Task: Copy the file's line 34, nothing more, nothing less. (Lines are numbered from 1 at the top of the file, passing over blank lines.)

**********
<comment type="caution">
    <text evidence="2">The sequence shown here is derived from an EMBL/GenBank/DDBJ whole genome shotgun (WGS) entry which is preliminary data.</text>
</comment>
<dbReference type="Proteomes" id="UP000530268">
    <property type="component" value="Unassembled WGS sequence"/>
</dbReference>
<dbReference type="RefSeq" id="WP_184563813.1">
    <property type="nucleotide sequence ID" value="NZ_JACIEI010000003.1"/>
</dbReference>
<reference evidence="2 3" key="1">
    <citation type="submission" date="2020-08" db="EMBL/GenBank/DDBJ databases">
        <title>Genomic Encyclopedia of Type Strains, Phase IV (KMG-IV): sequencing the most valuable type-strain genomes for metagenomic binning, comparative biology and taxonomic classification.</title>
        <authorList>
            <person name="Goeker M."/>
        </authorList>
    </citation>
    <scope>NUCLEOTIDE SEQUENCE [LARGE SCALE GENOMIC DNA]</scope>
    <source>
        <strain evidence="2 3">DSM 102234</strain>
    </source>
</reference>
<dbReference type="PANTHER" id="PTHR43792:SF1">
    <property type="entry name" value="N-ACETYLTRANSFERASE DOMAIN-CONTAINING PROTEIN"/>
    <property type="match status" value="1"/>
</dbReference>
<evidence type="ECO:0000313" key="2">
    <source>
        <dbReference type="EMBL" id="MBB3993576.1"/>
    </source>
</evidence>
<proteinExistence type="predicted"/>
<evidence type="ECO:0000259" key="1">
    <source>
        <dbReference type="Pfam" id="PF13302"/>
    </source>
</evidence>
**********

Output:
        <dbReference type="Pfam" id="PF13302"/>